Satellites in near-Earth orbit are at risk due to the steady increase in space debris. But their mission in the areas of telecommunications, navigation or weather forecasts is essential for society. Fraunhofer FHR therefore develops radar-based systems which allow the detection, tracking and cataloging of even the smallest particles of debris. Satellite operators who have access to our data are in a better position to plan evasive maneuvers and prevent destructive collisions. From April, 25-29 2018, Fraunhofer FHR and its partners will exhibit the complementary radar systems TIRA and GESTRA as well as the latest radar techniques for space observation across three stands at the ILA Berlin.
The "traffic situation" in space is very tense: the Earth is currently being orbited not only by countless satellites but also by a large volume of space...
An international team of researchers has discovered a new anti-cancer protein. The protein, called LHPP, prevents the uncontrolled proliferation of cancer cells in the liver. The researchers led by Prof. Michael N. Hall from the Biozentrum, University of Basel, report in “Nature” that LHPP can also serve as a biomarker for the diagnosis and prognosis of liver cancer.
The incidence of liver cancer, also known as hepatocellular carcinoma, is steadily increasing. In the last twenty years, the number of cases has almost doubled...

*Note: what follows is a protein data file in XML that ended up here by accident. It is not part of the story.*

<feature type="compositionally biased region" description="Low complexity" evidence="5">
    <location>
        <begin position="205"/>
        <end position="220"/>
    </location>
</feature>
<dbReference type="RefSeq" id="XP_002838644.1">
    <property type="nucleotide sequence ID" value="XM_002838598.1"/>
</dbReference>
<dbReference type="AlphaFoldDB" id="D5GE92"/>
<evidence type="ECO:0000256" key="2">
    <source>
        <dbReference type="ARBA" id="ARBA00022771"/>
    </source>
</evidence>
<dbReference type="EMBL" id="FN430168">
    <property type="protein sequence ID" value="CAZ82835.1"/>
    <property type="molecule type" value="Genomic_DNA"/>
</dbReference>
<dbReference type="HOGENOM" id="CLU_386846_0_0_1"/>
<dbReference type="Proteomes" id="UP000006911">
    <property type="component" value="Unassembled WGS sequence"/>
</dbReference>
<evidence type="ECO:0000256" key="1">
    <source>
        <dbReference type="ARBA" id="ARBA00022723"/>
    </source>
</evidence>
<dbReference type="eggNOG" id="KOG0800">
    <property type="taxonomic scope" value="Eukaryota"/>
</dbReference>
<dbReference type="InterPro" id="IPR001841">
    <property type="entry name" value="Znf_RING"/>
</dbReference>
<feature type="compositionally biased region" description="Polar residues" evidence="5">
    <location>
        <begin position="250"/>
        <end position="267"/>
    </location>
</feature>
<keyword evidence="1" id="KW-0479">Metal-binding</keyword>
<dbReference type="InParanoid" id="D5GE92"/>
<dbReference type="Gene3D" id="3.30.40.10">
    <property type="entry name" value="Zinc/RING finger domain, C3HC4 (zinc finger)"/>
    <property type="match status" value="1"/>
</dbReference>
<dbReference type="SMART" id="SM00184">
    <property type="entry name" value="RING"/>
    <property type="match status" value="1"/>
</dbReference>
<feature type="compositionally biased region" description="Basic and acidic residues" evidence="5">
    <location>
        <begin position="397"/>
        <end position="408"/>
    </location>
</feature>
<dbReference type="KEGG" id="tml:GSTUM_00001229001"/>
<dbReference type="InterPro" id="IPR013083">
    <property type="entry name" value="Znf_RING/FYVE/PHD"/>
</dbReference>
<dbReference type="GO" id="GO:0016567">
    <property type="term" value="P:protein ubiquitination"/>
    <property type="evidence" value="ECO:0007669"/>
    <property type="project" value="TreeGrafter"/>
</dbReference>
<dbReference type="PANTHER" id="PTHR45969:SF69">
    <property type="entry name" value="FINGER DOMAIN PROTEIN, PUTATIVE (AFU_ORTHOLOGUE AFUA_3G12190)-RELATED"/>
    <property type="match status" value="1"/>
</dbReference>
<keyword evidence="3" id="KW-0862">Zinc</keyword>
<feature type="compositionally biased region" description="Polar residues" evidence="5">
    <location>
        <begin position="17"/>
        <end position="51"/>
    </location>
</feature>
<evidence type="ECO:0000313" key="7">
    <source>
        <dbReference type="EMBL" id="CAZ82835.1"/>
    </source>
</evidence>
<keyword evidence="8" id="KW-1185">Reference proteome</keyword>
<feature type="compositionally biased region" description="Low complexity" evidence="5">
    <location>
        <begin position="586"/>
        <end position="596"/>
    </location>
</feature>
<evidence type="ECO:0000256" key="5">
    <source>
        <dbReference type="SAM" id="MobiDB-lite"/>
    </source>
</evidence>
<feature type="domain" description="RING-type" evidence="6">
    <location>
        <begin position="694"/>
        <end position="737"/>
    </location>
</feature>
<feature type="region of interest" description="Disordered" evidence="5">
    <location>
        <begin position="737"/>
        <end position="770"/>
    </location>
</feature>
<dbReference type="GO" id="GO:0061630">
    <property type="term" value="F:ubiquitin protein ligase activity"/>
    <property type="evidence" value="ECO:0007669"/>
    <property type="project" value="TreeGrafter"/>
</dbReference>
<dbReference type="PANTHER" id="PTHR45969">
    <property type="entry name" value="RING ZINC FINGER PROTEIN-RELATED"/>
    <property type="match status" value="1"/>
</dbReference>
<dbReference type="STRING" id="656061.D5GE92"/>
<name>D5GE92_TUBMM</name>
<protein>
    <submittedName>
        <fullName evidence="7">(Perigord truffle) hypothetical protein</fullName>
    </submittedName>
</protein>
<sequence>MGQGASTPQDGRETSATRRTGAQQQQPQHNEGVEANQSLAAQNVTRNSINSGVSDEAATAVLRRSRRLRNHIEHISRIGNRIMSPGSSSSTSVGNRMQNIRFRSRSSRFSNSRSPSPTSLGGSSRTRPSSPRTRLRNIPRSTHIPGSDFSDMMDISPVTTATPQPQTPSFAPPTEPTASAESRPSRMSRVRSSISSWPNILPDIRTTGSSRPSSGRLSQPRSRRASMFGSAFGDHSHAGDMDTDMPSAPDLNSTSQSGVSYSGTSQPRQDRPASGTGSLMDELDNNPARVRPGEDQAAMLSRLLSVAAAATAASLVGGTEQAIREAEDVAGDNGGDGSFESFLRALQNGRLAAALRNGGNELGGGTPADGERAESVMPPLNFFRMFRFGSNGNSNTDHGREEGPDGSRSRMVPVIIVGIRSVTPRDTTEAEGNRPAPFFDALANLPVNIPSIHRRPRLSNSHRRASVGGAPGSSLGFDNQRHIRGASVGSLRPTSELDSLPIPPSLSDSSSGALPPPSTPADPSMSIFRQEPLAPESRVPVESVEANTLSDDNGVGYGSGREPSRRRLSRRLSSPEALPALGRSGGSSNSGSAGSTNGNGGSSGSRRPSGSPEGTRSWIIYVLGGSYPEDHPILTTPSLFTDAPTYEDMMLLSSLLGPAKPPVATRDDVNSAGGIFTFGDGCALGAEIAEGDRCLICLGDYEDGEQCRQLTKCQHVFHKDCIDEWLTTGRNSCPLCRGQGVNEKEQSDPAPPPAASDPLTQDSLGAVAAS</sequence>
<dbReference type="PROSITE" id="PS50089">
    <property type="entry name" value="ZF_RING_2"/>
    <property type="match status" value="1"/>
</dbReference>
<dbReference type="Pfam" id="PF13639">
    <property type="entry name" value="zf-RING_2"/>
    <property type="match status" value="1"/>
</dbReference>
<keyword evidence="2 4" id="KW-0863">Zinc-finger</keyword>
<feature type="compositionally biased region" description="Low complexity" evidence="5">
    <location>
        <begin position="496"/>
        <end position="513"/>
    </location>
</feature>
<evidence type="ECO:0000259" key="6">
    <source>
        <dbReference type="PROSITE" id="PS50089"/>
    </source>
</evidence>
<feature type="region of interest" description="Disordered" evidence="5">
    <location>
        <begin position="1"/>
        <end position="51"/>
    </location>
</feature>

In just a few weeks from now, the Chinese space station Tiangong-1 will re-enter the Earth's atmosphere where it will to a large extent burn up. It is possible that some debris will reach the Earth's surface. Tiangong-1 is orbiting the Earth uncontrolled at a speed of approx. 29,000 km/h.Currently the prognosis relating to the time of impact currently lies within a window of several days. The scientists at Fraunhofer FHR have already been monitoring Tiangong-1 for a number of weeks with their TIRA system, one of the most powerful space observation radars in the world, with a view to supporting the German Space Situational Awareness Center and the ESA with their re-entry forecasts.
Following the loss of radio contact with Tiangong-1 in 2016 and due to the low orbital height, it is now inevitable that the Chinese space station will...
Fraunhofer Institute for Organic Electronics, Electron Beam and Plasma Technology FEP, provider of research and development services for OLED lighting solutions, announces the founding of the “OLED Licht Forum” and presents latest OLED design and lighting solutions during light+building, from March 18th – 23rd, 2018 in Frankfurt a.M./Germany, at booth no. F91 in Hall 4.0.
They are united in their passion for OLED (organic light emitting diodes) lighting with all of its unique facets and application possibilities. Thus experts in...
A new scenario seeking to explain how Mars' putative oceans came and went over the last 4 billion years implies that the oceans formed several hundred million...
23.03.2018 | Event News
19.03.2018 | Event News
16.03.2018 | Event News
23.03.2018 | Life Sciences
23.03.2018 | Materials Sciences
23.03.2018 | Process Engineering